I’m going to start with a quote:
“There were gathered together in the city people from every nation under heaven”.
No, not a report of what’s been going on outside the Lindo Wing for the last few weeks, but a paraphrase of Luke’s description of another new beginning: the beginning of the first church at Pentecost, as you heard a few weeks ago at the beginning of this series.
And that comes right at the beginning of Luke’s second volume – the Acts of Apostles, which charts the spread of Christianity starting in Jerusalem, the centre of the Jewish faith, through the Gentile world to Rome: in those days seen pretty much as the political and commercial centre of the world.
That demonstrates the key theme that runs through all of Luke’s writing: the role of the outsider in Jesus’ proclamation of the Kingdom of God.
- Luke’s Gospel alone starts with shepherds in the poor hillside region of Judea;
- Luke alone repeatedly records Jesus’ involvement with outsiders: healing in the house of the hated Pharisee; raising the widow’s son; healing disabled people and lepers.
- Luke alone includes the parables of the prodigal son and the gospel we have just heard of the Good Samaritan.
The book of Acts doesn’t just record the spread of the church:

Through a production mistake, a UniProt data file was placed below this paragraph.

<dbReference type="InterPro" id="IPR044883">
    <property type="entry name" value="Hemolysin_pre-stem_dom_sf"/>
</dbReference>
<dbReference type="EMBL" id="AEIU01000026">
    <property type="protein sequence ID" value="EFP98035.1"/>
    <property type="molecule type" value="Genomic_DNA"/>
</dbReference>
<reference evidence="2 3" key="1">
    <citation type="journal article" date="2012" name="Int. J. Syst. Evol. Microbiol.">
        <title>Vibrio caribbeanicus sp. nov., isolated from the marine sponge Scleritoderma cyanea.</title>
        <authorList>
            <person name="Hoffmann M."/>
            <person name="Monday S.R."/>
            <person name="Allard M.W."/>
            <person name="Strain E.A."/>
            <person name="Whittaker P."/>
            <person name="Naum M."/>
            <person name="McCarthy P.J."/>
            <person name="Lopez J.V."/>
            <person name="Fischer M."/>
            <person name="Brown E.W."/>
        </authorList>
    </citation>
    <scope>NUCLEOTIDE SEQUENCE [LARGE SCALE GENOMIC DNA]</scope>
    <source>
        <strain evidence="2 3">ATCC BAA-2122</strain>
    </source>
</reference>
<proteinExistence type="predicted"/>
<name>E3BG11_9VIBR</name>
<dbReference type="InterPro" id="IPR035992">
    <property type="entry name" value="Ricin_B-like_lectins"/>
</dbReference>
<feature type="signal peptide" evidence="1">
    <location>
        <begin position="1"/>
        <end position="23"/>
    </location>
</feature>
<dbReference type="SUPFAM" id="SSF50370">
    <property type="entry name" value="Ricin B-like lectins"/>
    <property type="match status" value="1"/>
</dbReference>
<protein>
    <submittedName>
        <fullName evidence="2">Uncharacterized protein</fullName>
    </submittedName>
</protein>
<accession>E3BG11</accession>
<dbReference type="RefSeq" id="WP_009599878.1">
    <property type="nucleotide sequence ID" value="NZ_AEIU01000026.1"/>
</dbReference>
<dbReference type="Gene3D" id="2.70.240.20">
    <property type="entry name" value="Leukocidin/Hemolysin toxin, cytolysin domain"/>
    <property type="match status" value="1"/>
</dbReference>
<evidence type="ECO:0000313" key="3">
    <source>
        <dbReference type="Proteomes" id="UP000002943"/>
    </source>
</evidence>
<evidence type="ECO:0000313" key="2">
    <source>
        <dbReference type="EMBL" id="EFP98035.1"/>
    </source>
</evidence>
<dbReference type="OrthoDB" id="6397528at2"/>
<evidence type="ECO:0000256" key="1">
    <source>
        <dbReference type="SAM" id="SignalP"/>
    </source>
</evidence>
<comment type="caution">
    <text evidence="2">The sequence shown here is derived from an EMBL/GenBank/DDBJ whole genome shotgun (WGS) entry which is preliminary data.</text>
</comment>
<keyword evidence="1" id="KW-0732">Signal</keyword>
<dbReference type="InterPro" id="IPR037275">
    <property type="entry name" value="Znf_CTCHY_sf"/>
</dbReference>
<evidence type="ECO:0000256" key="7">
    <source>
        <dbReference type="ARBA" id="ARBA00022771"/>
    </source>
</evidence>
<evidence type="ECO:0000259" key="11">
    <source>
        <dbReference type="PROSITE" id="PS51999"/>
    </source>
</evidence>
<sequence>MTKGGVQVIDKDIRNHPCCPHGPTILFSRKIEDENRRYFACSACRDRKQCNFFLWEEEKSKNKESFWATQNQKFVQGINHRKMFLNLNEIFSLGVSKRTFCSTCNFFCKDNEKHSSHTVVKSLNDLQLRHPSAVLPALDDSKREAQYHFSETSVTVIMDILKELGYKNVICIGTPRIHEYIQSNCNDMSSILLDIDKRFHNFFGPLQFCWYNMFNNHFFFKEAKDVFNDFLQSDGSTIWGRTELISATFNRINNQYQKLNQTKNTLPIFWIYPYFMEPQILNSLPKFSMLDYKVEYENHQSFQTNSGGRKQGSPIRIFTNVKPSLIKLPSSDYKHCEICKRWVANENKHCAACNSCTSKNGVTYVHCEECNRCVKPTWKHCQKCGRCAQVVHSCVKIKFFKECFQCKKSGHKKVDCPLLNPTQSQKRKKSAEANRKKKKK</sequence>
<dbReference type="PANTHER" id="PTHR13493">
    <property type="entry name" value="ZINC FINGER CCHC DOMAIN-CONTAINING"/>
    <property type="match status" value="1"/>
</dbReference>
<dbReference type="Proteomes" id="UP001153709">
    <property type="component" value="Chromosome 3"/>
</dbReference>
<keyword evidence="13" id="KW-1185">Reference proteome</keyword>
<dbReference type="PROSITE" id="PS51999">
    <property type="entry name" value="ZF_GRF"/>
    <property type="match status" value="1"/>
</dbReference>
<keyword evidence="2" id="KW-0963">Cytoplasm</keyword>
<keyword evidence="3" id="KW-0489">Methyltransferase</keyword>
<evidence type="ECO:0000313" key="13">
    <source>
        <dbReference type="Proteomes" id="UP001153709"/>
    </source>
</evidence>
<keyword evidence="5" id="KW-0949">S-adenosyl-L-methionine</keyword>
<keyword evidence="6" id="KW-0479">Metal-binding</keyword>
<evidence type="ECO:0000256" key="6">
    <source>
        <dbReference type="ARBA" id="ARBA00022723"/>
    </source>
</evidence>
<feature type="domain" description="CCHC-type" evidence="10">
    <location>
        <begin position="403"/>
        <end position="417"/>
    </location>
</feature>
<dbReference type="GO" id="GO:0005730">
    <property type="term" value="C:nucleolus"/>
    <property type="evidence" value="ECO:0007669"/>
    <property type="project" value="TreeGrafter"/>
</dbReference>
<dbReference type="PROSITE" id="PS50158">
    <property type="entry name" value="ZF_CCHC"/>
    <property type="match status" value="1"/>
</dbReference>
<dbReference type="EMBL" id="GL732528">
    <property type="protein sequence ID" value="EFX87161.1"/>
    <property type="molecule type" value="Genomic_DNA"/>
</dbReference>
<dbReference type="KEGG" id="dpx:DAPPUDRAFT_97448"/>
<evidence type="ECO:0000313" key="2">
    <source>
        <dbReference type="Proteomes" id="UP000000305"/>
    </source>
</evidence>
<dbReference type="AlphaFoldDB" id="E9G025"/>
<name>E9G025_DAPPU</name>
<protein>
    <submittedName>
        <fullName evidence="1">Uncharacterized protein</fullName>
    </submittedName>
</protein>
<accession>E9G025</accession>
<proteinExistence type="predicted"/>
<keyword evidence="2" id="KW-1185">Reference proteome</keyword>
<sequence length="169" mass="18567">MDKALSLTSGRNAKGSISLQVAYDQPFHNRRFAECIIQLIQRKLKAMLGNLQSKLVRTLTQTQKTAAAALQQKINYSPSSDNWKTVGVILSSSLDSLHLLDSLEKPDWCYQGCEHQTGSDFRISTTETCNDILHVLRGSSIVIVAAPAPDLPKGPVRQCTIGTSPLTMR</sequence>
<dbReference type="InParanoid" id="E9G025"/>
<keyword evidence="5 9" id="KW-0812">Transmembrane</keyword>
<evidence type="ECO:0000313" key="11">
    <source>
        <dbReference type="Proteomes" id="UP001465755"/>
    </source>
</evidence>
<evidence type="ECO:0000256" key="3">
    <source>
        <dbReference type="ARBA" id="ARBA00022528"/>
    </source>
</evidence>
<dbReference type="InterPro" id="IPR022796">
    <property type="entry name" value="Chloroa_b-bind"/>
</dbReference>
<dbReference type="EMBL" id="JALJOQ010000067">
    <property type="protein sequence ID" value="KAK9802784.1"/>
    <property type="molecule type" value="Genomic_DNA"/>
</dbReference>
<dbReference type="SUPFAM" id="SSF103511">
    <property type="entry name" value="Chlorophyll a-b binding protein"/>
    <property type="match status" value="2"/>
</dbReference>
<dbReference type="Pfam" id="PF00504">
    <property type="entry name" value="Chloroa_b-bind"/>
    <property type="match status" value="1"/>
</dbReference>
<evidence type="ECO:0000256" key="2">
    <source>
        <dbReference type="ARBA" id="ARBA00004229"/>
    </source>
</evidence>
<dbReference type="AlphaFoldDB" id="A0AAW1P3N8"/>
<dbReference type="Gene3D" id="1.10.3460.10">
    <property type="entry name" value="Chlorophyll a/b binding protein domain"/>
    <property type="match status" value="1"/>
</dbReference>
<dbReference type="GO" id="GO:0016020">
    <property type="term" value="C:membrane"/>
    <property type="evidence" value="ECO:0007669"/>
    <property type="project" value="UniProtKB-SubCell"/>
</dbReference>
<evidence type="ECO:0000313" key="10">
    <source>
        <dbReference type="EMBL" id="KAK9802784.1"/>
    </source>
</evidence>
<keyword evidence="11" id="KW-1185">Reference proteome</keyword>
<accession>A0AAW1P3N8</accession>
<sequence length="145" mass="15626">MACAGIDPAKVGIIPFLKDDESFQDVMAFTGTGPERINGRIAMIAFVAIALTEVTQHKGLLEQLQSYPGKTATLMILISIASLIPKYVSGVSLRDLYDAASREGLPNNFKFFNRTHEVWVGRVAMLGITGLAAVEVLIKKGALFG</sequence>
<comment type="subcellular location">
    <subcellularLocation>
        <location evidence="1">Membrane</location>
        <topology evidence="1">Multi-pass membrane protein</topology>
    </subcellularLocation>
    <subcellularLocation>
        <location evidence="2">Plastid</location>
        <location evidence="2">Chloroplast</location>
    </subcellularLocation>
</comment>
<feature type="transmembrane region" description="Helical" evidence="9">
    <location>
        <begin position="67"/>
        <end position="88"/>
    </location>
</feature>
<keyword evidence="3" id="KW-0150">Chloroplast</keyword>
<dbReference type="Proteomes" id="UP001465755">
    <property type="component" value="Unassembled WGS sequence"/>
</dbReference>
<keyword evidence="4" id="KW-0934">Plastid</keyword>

- It records its struggles as it came to terms with including anyone other than paid-up circumcised members of the Jewish faith
- It records the difficulty it had at first in acknowledging any leadership that wasn’t invested in Jerusalem;
- It shows how it was the insiders who needed to be converted. We probably first think of Paul in this respect but there’s also the story of how Peter, the head of the church, was challenged to change his mind by a vision of all sorts of unclean creepy-crawlies being called clean by God. Read all about it in Chapter 10 – it’s a good read, and Peter ends up saying:
“Truly I perceive that God shows no partiality, but in every nation everyone who fears him and does what is right is acceptable to him.”
- That marks a critical turning point with the central (inevitably male and Jewish) leadership acknowledging that God is in the Gentiles as much as he is in the Jews.
For me that is the starting point in addressing today’s theme of preaching Jesus to the Gentiles –
It’s not so much how we “have God” and convey him to others, it’s more about how we acknowledge that God is already there in the world and others and how we co-operate with him.
This morning’s reading from the Acts of the Apostles is a prime example of that. Here we have Paul invited to explain what’s he’s been preaching about at the nerve centre of Athens, the Areopagus – a bit like the Chamber of Commerce, the centre of justice and the local university all rolled into one. (If you go there today, it’s a massive rock across the valley from the Acropolis).
He doesn’t start by presenting his own manifesto, or explaining what he’s on about from cold. He affirms them: “I see you are religious…”, he says, and then he goes on to start where they are, using an image they can relate to – the altar to the unknown God.
He then builds from there, pointing out that God is revealed in the whole of humanity and not confined to one place or time, and going on to explain how the Christian Gospel relates to that. He doesn’t dismiss of undermine their existing belief, however inarticulate, but builds on what they have in common.